Today (August 16) the town of Palau de Cedagne in Southwestern France celebrates Xicolatada. At 11 am on this date, residents indulge in a delicious cup of piping hot chocolate.
This 300+ year-old tradition grew out of another festival. According to legend (i.e., Wikipedia):
15 August was once a festival day, and the locals would drink quite a bit, to the point that they felt a bit ill the following morning. To feel better, the village chocolatier would offer them a hot chocolate, which he claimed was an excellent remedy. Over the years, this habit grew into a custom, and eventually a municipal association was formed to remember the tradition and to organise the distribution of hot chocolate every year on 16 August, at precisely 11 in the morning.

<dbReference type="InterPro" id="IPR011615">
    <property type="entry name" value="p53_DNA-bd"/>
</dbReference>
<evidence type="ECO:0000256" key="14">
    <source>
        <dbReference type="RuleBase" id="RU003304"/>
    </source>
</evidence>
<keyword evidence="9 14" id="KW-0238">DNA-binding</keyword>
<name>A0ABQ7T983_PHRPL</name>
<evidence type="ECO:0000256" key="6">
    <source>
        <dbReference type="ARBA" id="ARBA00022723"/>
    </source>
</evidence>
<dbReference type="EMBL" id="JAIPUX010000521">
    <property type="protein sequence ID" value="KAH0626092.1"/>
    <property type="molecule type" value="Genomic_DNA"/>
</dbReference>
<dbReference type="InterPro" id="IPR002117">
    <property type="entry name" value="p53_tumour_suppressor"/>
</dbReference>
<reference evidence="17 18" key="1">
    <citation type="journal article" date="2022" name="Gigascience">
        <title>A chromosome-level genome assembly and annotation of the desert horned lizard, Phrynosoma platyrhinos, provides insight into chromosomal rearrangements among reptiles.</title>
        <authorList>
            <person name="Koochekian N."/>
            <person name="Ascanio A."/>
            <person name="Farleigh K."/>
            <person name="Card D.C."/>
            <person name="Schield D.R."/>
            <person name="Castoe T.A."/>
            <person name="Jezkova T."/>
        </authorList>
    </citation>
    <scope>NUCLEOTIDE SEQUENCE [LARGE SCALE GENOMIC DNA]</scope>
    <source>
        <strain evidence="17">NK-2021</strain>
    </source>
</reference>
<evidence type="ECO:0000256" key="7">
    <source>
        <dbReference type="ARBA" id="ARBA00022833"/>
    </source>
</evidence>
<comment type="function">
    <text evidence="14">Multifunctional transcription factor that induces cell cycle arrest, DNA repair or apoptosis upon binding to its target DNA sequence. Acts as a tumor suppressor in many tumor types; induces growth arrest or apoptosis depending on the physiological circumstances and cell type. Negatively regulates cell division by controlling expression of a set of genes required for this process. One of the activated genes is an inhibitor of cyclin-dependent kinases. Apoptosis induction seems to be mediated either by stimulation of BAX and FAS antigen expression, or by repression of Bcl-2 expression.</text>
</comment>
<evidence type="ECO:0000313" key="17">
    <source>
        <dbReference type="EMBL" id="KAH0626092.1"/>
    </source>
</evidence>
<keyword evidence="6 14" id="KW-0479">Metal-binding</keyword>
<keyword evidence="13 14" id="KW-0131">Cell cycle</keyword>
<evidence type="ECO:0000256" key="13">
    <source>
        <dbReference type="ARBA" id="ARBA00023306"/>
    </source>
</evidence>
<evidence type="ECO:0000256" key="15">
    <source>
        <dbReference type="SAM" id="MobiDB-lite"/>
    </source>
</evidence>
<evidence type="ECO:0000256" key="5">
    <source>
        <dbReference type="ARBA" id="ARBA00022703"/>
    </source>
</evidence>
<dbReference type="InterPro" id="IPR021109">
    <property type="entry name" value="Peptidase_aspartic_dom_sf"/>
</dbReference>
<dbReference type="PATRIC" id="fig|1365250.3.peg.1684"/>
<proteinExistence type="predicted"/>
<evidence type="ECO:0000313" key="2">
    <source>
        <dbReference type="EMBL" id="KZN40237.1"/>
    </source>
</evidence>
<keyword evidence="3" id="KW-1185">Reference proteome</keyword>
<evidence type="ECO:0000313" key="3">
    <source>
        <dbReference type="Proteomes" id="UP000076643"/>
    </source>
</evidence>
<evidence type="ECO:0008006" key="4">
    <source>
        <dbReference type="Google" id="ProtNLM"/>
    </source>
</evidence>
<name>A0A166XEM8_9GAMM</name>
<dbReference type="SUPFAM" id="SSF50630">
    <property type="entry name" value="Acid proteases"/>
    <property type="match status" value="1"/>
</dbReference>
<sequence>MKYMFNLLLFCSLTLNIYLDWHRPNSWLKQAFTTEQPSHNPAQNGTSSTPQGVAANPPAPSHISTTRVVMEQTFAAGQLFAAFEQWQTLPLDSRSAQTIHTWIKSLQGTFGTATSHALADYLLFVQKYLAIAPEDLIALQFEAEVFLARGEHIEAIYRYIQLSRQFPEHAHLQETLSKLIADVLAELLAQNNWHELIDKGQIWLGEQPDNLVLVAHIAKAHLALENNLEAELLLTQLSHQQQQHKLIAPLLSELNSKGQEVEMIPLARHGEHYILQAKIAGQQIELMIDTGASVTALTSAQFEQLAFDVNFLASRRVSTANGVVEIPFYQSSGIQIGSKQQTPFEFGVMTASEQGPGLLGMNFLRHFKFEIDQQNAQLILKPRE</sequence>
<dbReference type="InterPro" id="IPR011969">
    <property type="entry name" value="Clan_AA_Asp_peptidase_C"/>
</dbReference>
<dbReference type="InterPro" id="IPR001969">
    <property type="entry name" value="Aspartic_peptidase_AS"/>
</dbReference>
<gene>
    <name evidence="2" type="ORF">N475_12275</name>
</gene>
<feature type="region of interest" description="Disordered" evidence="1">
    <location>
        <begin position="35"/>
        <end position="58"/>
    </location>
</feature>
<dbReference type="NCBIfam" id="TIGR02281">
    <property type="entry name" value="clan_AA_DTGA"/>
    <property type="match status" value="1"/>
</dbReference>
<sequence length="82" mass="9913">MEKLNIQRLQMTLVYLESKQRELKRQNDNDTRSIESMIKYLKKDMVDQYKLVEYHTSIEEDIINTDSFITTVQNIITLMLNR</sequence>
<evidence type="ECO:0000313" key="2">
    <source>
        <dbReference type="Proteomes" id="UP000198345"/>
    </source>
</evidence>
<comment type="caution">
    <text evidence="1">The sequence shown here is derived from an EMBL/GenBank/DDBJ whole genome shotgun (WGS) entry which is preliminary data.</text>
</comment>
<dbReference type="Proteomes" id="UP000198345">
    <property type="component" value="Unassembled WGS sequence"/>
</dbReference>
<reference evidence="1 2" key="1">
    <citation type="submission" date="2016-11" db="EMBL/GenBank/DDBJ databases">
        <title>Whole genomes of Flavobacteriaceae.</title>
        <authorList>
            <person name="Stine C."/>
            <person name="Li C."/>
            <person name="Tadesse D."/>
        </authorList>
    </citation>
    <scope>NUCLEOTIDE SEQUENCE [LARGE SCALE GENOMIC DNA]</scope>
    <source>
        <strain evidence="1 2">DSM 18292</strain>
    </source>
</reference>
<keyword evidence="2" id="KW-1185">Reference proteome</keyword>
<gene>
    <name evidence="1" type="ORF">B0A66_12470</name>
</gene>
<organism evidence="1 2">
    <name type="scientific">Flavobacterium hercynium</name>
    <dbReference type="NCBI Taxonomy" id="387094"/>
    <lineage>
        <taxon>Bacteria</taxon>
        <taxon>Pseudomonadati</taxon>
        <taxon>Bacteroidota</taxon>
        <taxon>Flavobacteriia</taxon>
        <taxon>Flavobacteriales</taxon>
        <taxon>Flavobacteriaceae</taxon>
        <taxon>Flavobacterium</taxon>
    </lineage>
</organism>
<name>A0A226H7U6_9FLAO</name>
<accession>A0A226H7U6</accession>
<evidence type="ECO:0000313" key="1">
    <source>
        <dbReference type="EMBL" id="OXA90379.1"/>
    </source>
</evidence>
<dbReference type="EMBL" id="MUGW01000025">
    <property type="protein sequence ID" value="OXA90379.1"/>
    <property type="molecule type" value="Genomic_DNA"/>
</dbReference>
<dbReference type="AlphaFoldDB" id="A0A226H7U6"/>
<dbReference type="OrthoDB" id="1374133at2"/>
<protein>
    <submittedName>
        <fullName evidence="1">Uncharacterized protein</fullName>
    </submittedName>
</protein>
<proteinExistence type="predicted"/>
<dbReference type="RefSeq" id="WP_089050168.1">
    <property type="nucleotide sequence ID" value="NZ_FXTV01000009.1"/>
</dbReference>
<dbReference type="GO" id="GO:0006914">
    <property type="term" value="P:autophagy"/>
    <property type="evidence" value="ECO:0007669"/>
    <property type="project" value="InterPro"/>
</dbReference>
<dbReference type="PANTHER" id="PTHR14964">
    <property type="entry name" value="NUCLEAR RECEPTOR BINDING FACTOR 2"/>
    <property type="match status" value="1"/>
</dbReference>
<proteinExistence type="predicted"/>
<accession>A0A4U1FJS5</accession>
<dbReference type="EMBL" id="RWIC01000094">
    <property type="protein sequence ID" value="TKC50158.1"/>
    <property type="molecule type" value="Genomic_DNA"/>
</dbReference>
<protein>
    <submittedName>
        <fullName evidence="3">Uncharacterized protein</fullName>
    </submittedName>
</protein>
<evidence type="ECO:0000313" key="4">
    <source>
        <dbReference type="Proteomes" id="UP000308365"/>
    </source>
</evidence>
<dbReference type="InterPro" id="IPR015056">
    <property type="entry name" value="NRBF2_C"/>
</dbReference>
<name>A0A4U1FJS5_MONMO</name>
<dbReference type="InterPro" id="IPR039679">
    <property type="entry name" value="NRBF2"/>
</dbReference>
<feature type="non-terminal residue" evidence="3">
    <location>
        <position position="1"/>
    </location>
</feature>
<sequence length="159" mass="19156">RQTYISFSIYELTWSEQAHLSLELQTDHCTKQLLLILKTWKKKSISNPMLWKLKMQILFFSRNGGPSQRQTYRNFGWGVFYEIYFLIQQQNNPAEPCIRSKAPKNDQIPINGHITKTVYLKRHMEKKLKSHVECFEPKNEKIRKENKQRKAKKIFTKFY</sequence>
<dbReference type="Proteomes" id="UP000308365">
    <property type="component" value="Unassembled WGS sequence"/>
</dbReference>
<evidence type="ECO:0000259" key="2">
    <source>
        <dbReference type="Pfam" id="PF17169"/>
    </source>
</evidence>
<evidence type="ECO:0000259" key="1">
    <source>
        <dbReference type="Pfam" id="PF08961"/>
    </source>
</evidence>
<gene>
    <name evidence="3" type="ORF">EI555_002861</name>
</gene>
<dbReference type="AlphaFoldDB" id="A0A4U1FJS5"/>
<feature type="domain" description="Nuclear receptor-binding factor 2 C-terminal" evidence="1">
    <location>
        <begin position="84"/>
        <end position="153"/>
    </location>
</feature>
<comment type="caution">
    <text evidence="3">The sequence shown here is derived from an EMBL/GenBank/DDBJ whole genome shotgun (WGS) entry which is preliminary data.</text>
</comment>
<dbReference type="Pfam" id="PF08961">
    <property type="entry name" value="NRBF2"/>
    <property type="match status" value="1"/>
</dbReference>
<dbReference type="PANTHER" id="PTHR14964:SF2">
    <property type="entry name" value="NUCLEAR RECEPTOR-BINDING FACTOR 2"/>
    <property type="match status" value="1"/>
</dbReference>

At the time, chocolate was imported through Spain from the Latin American colonies. Located on the border of Spain and France in the Pyrenees, Palau de Cedagne was perfectly situated along popular trade routes.
Today the hot chocolate brewing follows an age-old secret recipe, cooked up in cauldrons, by a brotherhood of well-trained “Mestres xicolaters” (maîtres chocolatiers).